Editor's Note: What immediately follows is a rundown of the latest changes and additions since this review was last updated.
- Hotspot Shield is now available for TVs. (January 2020)
- Pricing changes. $7.99 per month for a 1-year plan and a new 3-year is available for $2.99 per month. (February 2020)
- The number of locations has increased to over 80 countries. (February 2020)
- Hotspot Shield VPN is now available for Wi-Fi routers. (April 2020)
- Hotspot Shield VPN is now available for Linux. (May 2020)
Founded by the US internet security firm AnchorFree, Hotspot Shield is the VPN service that has a free and premium version.
The ad-supported free version has a 500MB daily traffic limit and offers a limited server coverage, while the paid version provides access to the full set of 3,200+ servers in more than 70 countries.
The free plan allows you to connect only one device. With one premium account, you can connect up to five devices at the same time. This is the maximum number and it cannot be increased by installing on a router as the provider doesn’t support any.
Netflix, Hulu, Snapchat, Amazon Prime, YouTube all have something in common. They are subject to varying degrees of censorship and geo-blocking for various reasons. Not all VPN providers are equally capable of bypassing these restrictions but Hotspot Shield has had enviable success with most of them except BBC iPlayer.
All of the provider’s servers are P2P-optimized, which means that torrenting is supported.
Plans and pricing
The premium version of Hotspot Shield can be purchased under several pricing models. The first is the 1-month option at the pricey $12.99. The second is the 1-year plan available for $7.99 a month ($95.88 billed annually). The cheapest is the 3-year subscription at only $2.99 a month (billed $107.64 every three years), classifying Hotspot Shield as one of the most affordable VPN services on the market.
Sometimes a 2-year plan is available which costs $6.99 per month (billed $167.76 every two years). Whichever subscription you opt for, there are multiple payment methods at your disposal - credit cards, PayPal, Alipay, gift cards, and more. However, these may not all be available at your current location.
There is no traditional free trial. That said, you can test the service out without being charged for it during the first seven days after you’ve signed up for a subscription plan. You need to cancel it if you don’t want to continue and be charged. All the plans are covered by a 45-day money-back guarantee.
Privacy and logging
While most VPNs list the familiar transfer protocols like OpenVPN, IKEv2, L2TP, and PPTP, Hotspot Shield has a slightly different approach. Instead, it uses its proprietary Catapult Hydra protocol, which it claims provides superior performance and reliability.
The website states that this protocol is used by many large cybersecurity companies that offer VPN services such as McAfee, BitDefender, Cheetah Mobile, and others. It is also used by carriers such as Telefonica and KDDI to provide VPN services and wifi security to their customers.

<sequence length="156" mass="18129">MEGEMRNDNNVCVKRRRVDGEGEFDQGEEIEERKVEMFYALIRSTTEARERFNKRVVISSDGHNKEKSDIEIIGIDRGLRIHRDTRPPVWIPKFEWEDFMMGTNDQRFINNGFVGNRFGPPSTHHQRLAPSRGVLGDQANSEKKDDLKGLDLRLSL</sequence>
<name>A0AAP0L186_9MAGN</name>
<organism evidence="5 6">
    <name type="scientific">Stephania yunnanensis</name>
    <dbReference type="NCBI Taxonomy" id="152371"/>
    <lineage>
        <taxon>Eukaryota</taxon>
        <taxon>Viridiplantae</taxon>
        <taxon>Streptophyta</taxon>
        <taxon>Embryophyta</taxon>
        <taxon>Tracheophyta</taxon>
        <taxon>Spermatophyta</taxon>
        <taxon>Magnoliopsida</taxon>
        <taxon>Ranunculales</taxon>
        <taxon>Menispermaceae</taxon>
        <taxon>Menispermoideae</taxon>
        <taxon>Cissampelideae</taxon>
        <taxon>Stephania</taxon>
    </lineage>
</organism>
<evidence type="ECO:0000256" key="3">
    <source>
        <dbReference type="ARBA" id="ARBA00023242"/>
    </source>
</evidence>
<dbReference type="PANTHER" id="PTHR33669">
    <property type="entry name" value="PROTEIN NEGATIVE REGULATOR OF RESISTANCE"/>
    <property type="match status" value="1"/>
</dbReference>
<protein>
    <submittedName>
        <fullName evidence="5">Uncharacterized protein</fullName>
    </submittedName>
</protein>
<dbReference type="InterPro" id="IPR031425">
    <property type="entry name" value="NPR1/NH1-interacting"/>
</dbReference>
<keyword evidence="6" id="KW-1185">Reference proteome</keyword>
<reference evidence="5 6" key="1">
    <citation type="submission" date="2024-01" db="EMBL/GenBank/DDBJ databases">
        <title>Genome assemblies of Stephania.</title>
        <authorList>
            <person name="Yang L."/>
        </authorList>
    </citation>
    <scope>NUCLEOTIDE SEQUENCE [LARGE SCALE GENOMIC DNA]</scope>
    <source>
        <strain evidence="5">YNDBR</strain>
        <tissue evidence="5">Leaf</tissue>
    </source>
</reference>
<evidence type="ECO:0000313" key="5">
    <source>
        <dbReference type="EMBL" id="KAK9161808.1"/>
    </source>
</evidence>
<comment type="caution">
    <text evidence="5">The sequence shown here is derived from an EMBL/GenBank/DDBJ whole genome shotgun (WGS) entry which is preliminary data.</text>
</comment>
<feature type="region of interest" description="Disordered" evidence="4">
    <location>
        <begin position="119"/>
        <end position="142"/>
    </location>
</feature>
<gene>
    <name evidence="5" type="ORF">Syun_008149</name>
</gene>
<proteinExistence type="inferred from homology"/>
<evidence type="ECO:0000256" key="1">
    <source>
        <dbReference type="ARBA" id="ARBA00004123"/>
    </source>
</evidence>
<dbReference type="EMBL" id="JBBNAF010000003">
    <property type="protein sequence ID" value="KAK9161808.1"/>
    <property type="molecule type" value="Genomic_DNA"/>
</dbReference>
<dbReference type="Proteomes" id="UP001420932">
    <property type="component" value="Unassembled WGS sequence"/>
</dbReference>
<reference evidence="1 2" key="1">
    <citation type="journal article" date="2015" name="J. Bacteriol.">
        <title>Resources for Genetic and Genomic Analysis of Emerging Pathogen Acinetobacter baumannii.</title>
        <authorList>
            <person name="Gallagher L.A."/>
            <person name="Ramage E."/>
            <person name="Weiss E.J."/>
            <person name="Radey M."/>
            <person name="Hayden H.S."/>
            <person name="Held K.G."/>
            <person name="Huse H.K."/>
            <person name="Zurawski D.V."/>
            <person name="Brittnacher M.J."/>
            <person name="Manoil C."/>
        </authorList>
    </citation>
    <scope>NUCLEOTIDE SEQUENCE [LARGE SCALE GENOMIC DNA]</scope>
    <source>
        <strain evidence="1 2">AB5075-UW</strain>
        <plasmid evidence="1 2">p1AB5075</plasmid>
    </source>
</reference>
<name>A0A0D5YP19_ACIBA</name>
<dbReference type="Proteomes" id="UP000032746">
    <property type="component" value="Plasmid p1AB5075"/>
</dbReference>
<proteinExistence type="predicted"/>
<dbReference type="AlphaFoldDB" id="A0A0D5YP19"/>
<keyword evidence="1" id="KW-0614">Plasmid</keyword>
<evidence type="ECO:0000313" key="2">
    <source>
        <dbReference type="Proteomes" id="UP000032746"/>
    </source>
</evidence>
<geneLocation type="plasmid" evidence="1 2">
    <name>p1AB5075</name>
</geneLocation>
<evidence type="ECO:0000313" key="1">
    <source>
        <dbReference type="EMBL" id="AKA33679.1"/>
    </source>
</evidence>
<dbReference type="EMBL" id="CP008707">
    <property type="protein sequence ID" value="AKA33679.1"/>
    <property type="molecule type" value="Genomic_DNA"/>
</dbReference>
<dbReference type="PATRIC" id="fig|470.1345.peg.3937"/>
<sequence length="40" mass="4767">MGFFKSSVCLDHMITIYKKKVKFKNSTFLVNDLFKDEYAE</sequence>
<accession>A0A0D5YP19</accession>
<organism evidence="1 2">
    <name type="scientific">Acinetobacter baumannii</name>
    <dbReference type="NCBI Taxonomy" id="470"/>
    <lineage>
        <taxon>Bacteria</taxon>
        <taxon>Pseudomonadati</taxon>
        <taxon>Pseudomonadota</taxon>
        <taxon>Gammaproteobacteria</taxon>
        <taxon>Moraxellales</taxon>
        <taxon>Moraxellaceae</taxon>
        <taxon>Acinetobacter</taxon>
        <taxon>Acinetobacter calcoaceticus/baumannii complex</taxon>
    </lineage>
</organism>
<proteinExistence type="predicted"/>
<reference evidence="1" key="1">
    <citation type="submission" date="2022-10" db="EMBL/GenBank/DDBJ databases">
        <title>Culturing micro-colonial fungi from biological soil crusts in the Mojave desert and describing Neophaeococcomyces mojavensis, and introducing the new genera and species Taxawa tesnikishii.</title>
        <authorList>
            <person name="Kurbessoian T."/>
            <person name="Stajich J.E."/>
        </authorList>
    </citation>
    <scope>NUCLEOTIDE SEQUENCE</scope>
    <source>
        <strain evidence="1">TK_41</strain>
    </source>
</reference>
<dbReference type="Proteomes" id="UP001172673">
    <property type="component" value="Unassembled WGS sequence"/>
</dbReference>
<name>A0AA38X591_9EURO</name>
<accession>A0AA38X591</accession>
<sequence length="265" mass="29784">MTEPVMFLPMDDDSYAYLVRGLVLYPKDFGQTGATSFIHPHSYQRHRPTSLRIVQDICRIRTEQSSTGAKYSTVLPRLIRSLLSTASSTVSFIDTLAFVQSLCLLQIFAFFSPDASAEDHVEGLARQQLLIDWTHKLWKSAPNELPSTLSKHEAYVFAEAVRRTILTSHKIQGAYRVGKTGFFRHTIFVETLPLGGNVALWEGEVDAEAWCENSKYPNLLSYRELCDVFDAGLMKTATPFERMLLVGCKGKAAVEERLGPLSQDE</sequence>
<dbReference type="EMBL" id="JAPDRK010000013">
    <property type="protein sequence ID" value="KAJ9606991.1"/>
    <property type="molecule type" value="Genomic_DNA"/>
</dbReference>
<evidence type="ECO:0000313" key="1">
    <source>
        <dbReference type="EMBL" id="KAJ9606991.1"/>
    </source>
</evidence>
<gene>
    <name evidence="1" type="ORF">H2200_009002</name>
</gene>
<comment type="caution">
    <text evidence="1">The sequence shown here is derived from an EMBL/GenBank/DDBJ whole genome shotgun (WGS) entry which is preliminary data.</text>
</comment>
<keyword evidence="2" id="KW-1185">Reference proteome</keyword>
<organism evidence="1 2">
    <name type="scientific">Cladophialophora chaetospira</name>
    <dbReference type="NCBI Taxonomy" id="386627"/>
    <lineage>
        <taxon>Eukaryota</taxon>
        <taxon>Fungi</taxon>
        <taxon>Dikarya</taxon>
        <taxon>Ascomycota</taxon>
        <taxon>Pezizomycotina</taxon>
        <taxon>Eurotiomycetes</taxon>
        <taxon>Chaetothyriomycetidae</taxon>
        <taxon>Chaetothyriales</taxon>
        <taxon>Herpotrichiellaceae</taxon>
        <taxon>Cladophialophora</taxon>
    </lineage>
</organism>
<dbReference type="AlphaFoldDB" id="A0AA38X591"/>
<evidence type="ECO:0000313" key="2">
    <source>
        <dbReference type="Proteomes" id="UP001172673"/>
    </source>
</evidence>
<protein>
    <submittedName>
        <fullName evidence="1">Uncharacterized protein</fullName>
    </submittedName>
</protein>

Catapult Hydra is based on Transport Layer Security (TLS) 1.2 with AES-128 and AES-256 encryption. The Elliptic Curve Diffie-Hellman (EDCHE) creates new keys for every session, while the 2048-bit RSA certificate facilitates server authentication.
Hotspot Shield’s Windows app deploys a kill switch whenever the VPN connection drops. This feature instantly shuts down the entire Internet access, protecting you from becoming exposed online.
The Android client allows you to create a list of apps that will only activate when the VPN is on. If you’re using a Windows device, you’ll be able to choose whether you want to automatically connect to the provider when accessing various wifi hotspots (unsafe or safe), as well as all networks. The ‘Web domain bypass’ option allows you to create a list of websites you want to bypass the VPN connection.
Unlike some of its competitors, Hotspot Shield still hasn’t invited an independent auditor to confirm its no-logging claims. However, AnchorFree has issued a Transparency Report for 2018, listing all the data requests it received during that year from various parties and how much information was shared with them.
Privacy-focused users might also have an issue with the location of the provider’s headquarters - the United States. The authorities there have been known to spy on netizens on its soil and have previously demanded from some VPNs to hand over their users’ private information, sometimes resulting in logging scandals.
Hotspot Shield is only compatible with those platforms it has apps for. These are Windows, Android, Mac, and iOS, and setting them up is very simple. There are also proxy extensions for Chrome and Firefox. No other devices are supported.
The VPN vendor’s main quality is its superb performance. It delivers consistent and lightning speeds from most servers and even those far away from the user’s current location still don’t suffer any major latencies. This may well be due to Catapult Hydra’s performance-boosting capabilities.
Hotspot Shield has a solid support section with information about the installation and use of clients for various platforms, payments and subscriptions, accounts, common issues, and release notes. If you’d like to learn more about the provider and its uses, head over to the blog section where you can read content like ‘Digital DNA - the data trail we leave behind’ and ‘A day in the life of an internet user’s data (infographic)’.
You can also get in touch with a member of the Hotspot Shield team who can answer all your questions directly and quickly. This is possible via web form and live chat on the website.
Setting aside the limited platform support, Hotspot Shield has everything a self-respecting VPN service needs to have - Netflix-unblocking capabilities, strong security, P2P-friendly servers, and blazing speeds.